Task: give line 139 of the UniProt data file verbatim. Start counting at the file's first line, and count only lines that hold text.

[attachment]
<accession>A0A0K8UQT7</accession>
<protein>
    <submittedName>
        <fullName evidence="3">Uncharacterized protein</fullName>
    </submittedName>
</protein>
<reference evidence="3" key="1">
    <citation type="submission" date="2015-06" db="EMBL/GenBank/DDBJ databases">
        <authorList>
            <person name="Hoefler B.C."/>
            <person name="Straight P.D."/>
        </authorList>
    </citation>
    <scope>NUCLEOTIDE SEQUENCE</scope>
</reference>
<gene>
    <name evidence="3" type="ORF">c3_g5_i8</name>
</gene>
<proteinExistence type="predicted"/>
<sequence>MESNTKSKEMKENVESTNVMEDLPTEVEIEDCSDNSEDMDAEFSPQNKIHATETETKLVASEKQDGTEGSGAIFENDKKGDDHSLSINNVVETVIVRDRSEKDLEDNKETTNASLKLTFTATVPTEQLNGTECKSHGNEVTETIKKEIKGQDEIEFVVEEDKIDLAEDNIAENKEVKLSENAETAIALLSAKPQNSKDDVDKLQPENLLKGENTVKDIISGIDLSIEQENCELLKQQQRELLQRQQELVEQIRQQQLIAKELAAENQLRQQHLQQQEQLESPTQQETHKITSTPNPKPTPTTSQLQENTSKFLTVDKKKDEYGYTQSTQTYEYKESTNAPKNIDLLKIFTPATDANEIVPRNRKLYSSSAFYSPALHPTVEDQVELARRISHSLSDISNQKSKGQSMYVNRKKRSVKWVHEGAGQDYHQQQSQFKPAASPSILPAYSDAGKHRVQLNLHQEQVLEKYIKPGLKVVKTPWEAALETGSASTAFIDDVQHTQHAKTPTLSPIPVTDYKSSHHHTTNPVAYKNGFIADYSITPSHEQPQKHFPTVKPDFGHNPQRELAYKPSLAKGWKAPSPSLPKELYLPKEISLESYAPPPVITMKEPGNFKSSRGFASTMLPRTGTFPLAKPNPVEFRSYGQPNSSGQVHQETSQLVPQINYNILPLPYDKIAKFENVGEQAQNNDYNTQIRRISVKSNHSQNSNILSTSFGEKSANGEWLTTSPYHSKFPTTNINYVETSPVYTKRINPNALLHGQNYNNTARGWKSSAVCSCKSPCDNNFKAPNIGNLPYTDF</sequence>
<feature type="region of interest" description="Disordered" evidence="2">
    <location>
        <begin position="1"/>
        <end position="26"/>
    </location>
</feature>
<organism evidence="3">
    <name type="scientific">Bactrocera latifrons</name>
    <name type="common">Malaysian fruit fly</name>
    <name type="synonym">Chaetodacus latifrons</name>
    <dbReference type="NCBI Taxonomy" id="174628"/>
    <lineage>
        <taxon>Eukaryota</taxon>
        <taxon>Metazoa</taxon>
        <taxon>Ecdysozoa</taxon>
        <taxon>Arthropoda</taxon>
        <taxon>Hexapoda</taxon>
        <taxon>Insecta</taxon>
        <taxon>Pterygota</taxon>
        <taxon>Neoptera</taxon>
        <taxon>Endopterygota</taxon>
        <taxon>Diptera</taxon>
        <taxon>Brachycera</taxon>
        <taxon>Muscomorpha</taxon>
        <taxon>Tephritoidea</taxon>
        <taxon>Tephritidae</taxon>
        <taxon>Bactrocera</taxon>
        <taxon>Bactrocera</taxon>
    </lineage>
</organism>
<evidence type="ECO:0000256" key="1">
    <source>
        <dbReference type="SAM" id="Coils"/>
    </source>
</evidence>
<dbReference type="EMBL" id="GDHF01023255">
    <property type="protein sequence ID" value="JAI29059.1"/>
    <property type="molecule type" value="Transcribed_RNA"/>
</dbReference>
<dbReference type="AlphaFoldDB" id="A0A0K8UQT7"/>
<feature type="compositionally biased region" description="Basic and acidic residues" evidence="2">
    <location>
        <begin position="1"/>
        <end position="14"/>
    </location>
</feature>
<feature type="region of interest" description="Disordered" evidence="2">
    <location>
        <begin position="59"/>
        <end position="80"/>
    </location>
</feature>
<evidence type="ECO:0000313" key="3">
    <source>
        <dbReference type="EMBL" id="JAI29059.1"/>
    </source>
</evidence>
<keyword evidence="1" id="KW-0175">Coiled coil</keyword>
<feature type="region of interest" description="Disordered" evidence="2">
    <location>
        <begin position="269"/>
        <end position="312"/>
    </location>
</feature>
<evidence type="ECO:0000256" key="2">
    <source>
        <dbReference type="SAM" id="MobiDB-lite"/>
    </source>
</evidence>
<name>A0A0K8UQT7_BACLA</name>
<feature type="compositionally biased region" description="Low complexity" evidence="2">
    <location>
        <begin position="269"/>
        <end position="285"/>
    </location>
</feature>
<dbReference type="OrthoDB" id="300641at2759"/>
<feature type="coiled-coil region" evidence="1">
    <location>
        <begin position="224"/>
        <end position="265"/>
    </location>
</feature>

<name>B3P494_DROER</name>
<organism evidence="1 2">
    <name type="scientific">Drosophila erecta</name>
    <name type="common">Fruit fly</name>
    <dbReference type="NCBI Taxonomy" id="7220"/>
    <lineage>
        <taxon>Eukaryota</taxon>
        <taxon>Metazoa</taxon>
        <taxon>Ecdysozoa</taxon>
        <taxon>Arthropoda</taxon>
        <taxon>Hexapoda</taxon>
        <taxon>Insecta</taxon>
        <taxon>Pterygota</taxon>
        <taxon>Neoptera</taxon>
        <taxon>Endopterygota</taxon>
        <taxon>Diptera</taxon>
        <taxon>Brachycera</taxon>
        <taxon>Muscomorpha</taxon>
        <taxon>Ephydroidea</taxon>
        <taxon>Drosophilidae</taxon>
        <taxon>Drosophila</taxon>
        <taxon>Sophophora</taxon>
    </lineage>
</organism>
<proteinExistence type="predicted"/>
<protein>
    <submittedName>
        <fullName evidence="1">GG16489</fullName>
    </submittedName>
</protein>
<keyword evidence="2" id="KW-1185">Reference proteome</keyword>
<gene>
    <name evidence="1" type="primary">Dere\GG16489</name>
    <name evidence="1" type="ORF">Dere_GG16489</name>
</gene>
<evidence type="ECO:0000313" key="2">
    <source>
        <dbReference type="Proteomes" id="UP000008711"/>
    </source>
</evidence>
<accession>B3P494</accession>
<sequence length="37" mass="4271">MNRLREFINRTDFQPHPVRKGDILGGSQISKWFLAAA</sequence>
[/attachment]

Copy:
<evidence type="ECO:0000313" key="2">